HAVANA – Democratic members of the US Congress said on Wednesday that the Trump administration’s decision to reverse the thawing of relations with Cuba was a mistake.
Since taking office, Trump has tightened the US embargo against Cuba and withdrawn most staff from the American embassy in Havana in reaction to alleged “health attacks.”
“The embargo makes no sense and the reversal of the policies that Presidents Barack Obama and Raul Castro negotiated doesn’t help the United States or Cuba,” Vermont Sen. Patrick Leahy said during a press conference Wednesday at the US Embassy.
The US delegation, also comprising Sens. Ron Wyden, Gary Peters and Reps. Jim McGovern, Susan Davis and Kathy Castor, arrived in the island last weekend.
The purpose of their visit was to evaluate the impact of Trump’s new policies toward Cuba as well as to follow-up on the investigation into the mysterious illnesses afflicting US diplomats stationed in Havana.
Though a joint investigation – including the participation of the FBI on the ground in Havana – found no evidence the illnesses resulted from any hostile acts, the US pulled out most of its embassy personnel in October and expelled 17 Cuban diplomats from Washington.
The Trump administration also imposed new limits on travel to Cuba and warned potential visitors to the island of health risks.
“I have the impression the Cubans have offered whatever cooperation we want, in discovering what if anything happened,” Leahy said. “I don’t see that they have any advantage to doing something to harm our personnel, the certain result of it is to harm relations between both countries.”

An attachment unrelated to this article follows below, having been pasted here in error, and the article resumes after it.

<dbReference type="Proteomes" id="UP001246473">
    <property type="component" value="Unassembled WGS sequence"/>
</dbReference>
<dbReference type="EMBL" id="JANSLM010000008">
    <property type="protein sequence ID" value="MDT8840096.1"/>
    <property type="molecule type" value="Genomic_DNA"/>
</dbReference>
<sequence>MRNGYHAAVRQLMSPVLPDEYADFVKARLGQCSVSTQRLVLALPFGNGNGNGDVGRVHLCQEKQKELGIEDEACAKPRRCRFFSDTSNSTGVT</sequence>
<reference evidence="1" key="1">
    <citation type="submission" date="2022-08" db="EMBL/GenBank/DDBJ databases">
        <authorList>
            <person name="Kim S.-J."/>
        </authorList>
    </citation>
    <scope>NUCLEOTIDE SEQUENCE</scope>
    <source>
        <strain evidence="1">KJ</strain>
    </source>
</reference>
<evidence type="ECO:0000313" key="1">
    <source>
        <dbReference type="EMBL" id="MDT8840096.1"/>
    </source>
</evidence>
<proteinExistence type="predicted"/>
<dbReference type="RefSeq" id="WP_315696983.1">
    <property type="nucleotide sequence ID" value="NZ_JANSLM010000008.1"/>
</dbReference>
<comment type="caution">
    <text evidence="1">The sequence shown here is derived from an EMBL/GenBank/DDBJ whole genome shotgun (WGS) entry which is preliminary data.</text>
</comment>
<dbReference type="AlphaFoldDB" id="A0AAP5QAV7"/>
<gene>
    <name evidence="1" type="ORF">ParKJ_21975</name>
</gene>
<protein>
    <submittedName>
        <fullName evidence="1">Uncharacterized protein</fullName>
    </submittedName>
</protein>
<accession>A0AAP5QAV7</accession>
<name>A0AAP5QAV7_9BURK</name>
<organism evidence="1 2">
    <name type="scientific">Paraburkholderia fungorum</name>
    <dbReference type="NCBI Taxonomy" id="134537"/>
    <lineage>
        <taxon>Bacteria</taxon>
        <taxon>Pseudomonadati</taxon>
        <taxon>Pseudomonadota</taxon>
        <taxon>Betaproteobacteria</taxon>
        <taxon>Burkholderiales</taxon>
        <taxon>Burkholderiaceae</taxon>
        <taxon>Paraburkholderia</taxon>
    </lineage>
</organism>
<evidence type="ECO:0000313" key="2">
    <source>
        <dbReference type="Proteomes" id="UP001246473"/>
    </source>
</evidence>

McGovern said that Cuban citizens were suffering from the staff cutbacks at the US Embassy.
“Making it virtually impossible for the average Cuban to go the United States, whether it’s for a funeral, wedding, or to be able to be with their families, betrays our values. It’s not the way we should be approaching this. And that’s why we all want our staffing issues addressed here,” he said.
The Massachusetts lawmaker went on to describe US policy toward Cuba as “guided by paranoia and suspicion” and said that it was a mistake for Washington to turn away as Cuban President Raul Castro prepares to step down in favor of a successor to be chosen in April.
“Cuba is changing,” McGovern said. “Regrettably at this historic moment in Cuban history, US engagement is limited.”
The US delegation met Tuesday with Raul Castro to discuss Cuba’s coming political transition.
Leahy said that the 86-year-old president agreed with the US lawmakers regarding the need for the next Cuban administration to maintain the thaw in relations with the US.